(Altered, tainted, or missing evidence was a hallmark of this investigation, but more on that later on.)

NYPD: "NYPD divers showed up on Thursday morning, and were given radio instructions by the military not to dive until the military showed up. The NYPD divers waited until Sunday for the military divers from the Explosive Ordnance Division (EOD) from Fort Monmouth to show up ... military gave NYPD divers orders where to dive."


Paul also secretly met with two high-level members of the FBI task force. The ground rules for the meeting were that they would not offer any information, but would confirm or deny any information Paul ran by them. They confirmed that military exercises were going on in the area that evening and that a drone was part of the exercises.

They also told Paul that they had not yet been given permission (as of October, almost three months after the crash) to "check out" the military.


In an October 18, 1996, memo, Paul, in his inimical, cut-the-crap style, drew up a list of unanswered questions that no one else at CBS was asking, among them,

What was a sub hunter doing in the area?

Why was a missile cruise ship on patrol in the area?

Why did the Pentagon deny military presence in the area that night?

Why was the FBI involved from day one when normal procedure is to have the NTSB determine cause?

How do you write off the findings of missile experts who stated what the witnesses saw was consistent with a missile?

How is it that no military personnel that were in the area (P-3 Orion, USS Normandy) saw anything when civilians saw a lot?

Shouldn't we question the effectiveness of our defense if two high-tech military units missed something that was in the sky that night?


Paul ended his memo with this: "In any investigation there is an evolution of suspects and scenarios. There is mere suspicion, reasonable suspicion, and finally probable cause. All three scenarios (malfunction, explosive device, missile) cannot all be equal. After three months, one scenario must be the frontrunner. As of now, the malfunction is not logical and I believe never was; the explosive device on the plane is not being supported by the evidence although I believe still very possible, leaving only the missile scenario which includes witnesses which will never go away." Those last six words were prophetic, as even now, the witnesses hang around this officially closed investigation like skeletons that won't stay in the closet.

Besides an endless lineup of the logical sources -- eyewitnesses, scientists, law enforcement, medical personnel, airport personnel, etc., I was talking to other reporters. Most journalists hate to share, but on a huge story like this, pooling resources with solid reporters is, I think, a good idea. In his stories, veteran print reporter David Hendrix at The Press-Enterprise in Riverside, California, was asking the same questions as I, so I called him. He had some very good military sources who gave him information he was willing to pass along, as well as a few technical experts he was willing to share. David introduced me to cop-turned-journalist Jim Sanders and brought me one step closer to my day of reckoning at CBS.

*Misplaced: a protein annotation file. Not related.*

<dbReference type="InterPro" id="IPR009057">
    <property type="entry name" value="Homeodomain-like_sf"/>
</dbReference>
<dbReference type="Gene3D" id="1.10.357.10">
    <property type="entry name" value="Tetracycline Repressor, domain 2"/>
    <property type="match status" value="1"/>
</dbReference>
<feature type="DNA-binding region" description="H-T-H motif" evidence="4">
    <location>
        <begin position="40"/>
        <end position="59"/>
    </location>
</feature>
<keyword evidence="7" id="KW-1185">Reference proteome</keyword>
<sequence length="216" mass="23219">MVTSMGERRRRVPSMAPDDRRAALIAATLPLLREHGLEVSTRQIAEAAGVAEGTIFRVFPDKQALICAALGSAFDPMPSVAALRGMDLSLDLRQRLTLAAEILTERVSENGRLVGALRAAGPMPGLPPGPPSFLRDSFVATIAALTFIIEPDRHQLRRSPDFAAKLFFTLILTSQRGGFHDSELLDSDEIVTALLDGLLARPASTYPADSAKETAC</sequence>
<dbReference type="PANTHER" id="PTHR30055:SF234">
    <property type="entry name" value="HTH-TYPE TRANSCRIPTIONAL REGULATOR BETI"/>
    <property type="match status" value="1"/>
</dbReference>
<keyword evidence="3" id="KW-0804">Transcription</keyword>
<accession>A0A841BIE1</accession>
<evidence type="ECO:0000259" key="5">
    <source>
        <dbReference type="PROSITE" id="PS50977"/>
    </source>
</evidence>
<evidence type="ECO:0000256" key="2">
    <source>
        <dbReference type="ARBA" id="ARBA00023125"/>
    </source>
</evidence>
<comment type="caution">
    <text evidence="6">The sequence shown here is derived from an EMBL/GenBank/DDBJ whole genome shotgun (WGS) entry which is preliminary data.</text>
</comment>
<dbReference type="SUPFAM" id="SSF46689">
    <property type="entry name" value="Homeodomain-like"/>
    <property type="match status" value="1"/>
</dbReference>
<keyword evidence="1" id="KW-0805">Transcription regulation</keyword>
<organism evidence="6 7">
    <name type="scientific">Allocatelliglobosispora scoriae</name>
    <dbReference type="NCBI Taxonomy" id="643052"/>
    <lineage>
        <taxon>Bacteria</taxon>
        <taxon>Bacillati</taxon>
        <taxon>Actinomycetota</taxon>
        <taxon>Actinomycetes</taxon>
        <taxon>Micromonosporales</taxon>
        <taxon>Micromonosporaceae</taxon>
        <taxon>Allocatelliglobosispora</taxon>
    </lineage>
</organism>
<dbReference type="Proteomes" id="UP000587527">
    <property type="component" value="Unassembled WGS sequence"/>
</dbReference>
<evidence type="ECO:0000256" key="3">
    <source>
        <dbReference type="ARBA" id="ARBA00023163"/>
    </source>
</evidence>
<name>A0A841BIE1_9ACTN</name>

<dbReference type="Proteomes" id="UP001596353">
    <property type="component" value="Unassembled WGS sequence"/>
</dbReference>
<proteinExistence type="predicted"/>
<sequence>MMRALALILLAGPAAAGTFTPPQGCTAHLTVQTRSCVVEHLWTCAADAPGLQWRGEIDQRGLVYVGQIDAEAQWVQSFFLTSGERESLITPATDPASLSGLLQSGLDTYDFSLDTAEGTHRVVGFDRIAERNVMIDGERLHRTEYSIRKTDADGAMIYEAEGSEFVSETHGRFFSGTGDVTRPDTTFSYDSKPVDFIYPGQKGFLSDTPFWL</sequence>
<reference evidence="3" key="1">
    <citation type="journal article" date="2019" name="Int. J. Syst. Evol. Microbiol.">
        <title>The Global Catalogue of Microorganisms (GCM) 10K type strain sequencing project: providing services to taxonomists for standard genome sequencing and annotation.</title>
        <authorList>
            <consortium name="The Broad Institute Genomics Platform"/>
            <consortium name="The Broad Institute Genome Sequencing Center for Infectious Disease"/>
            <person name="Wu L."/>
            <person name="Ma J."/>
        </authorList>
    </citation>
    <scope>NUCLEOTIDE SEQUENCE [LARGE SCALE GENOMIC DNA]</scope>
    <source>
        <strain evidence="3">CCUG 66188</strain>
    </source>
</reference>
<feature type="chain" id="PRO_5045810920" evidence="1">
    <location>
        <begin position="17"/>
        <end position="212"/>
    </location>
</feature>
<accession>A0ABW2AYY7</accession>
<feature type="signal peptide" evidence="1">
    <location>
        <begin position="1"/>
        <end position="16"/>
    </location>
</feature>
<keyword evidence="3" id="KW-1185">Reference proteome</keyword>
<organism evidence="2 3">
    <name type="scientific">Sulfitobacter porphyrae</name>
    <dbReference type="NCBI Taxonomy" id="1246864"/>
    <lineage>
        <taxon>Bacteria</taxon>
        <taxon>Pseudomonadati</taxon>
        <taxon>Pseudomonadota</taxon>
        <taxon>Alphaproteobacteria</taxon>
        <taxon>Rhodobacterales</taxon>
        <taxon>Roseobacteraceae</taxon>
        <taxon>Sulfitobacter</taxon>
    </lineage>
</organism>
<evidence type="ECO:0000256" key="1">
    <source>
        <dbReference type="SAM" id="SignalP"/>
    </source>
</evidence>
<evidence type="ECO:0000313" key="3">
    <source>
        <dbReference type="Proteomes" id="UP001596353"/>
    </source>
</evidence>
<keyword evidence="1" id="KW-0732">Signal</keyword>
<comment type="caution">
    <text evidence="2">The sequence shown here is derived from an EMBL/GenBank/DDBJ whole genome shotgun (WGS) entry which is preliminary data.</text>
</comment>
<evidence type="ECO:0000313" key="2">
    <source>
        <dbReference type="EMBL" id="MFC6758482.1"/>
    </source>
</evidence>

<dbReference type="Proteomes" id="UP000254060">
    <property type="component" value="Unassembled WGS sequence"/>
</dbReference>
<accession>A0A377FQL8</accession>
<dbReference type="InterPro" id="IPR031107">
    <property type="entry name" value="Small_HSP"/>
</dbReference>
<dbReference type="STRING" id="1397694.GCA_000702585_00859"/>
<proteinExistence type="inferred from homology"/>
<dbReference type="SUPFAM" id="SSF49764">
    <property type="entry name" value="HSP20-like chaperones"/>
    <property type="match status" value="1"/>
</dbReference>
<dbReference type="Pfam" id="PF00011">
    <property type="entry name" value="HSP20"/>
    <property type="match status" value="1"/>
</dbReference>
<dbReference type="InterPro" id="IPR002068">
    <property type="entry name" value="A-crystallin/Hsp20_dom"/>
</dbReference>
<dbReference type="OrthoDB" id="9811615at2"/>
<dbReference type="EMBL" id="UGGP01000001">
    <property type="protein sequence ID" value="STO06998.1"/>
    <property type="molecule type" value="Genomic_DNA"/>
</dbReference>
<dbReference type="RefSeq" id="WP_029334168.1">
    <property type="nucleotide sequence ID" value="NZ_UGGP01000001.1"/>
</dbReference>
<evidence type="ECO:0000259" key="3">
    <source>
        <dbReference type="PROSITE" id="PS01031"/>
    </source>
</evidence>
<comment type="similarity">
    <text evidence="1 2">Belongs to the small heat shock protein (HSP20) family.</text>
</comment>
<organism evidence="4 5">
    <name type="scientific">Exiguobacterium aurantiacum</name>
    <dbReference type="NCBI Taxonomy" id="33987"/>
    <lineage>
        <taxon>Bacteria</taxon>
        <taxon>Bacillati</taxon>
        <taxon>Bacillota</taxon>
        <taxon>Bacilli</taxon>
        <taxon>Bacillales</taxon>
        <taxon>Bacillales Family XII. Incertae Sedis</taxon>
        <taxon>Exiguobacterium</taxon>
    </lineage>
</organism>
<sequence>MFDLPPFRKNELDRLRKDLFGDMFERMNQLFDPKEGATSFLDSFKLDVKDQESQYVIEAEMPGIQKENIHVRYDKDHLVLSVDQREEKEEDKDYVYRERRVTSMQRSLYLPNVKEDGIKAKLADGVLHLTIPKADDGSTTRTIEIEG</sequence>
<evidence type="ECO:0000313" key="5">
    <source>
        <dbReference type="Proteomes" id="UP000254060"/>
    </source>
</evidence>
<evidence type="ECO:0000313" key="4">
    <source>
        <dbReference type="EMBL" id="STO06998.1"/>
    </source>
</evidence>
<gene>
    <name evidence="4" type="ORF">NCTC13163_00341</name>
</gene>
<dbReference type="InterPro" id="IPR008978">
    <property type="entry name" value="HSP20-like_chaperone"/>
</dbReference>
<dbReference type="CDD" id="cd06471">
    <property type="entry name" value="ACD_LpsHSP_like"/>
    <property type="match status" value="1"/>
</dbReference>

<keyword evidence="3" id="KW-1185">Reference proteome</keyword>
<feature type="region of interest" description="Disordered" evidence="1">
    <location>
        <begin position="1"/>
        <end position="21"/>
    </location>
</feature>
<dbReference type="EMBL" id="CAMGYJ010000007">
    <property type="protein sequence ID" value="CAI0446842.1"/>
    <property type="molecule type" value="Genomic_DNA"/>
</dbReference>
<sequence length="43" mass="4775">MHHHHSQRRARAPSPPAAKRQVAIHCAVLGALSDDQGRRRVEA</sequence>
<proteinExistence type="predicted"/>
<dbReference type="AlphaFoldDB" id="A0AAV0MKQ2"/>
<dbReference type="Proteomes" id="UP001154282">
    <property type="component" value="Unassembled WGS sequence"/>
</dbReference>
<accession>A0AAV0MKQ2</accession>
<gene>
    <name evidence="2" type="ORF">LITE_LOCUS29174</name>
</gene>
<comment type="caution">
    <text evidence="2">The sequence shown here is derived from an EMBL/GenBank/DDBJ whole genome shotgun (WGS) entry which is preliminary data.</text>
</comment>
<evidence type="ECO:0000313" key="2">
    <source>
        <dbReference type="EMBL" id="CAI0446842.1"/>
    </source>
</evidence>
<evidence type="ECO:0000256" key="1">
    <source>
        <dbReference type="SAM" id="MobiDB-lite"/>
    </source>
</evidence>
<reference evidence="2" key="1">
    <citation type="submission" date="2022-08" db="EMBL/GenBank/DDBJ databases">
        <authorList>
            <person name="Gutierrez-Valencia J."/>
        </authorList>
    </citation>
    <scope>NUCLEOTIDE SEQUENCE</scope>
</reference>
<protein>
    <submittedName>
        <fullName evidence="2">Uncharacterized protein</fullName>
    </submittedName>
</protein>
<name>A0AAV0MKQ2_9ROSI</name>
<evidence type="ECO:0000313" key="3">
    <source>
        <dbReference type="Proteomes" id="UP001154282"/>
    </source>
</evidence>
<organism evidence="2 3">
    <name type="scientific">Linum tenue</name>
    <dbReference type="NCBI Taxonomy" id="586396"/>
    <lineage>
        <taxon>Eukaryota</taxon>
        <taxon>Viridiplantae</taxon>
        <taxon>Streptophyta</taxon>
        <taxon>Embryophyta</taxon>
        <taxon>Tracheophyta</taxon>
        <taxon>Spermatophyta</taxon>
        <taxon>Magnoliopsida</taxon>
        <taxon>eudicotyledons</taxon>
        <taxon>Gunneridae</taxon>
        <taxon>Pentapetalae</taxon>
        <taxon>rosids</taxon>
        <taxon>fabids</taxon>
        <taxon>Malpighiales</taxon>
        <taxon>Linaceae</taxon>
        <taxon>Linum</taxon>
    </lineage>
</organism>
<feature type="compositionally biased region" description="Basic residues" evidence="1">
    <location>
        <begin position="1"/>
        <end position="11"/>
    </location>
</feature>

Like me, Jim Sanders was inadvertently sucked into this story. His wife, Elizabeth, happened to work for TWA training flight attendants and was hearing all kinds of strange rumors. She and her colleagues asked Jim to look into them. Jim eventually hooked up with David Hendrix and a stunning source known to me at the time as "Hangarman." The only thing I knew about Hangarman was that he was an investigator inside the Calverton hangar (where the remains of Flight 800 were collected) who was so troubled by what he saw going on in there that he started talking to Sanders and smuggling out documents for him to peruse.

Hangarman had smuggled out a copy of the downed plane's debris field that undercut assertions that the center wing tank was the site of the "initiating event" that caused the plane to explode. He'd also sent a copy of the NTSB "Chairman's Briefing/Status Report," dated November 15, 1996, in which Chairman James Hall directs Ron Schleede, deputy director of the NTSB's Office of Aviation Safety, to write a letter for his boss, Bernard Loeb, to sign. The purpose of the letter was eyebrow raising: "The letter will reference," Hall wrote, "the [FAA] technician [not identified by name] who did the analysis resulting in conflicting radar tracks that indicated a missile. It will also inquire why that information was reported to the White House and sent to the FAA Technical Center before the Safety Board was given access to the data." The letter was sent to Mr. David F. Thomas of the FAA's Office of Accident Investigation. It contained a paragraph outlining an interesting sequence of events:

... during the first few hours after the accident, some FAA personnel made a preliminary assessment that recorded ATC [air traffic control] radar data showed primary radar hits that indicated the track of a high-speed target that approached and merged with TWA 800. One of your staff called our office about 0930 on July 8 [sic, the actual date is July 18], 1996 to advise us of the preliminary assessment of the radar data by FAA personnel, suggesting that a missile may have hit TWA 800. This preliminary assessment was passed on to other government officials, including White House officials. After the Safety Board received the ATC radar and reviewed it, it was determined that the preliminary assessment of FAA staff was incorrect.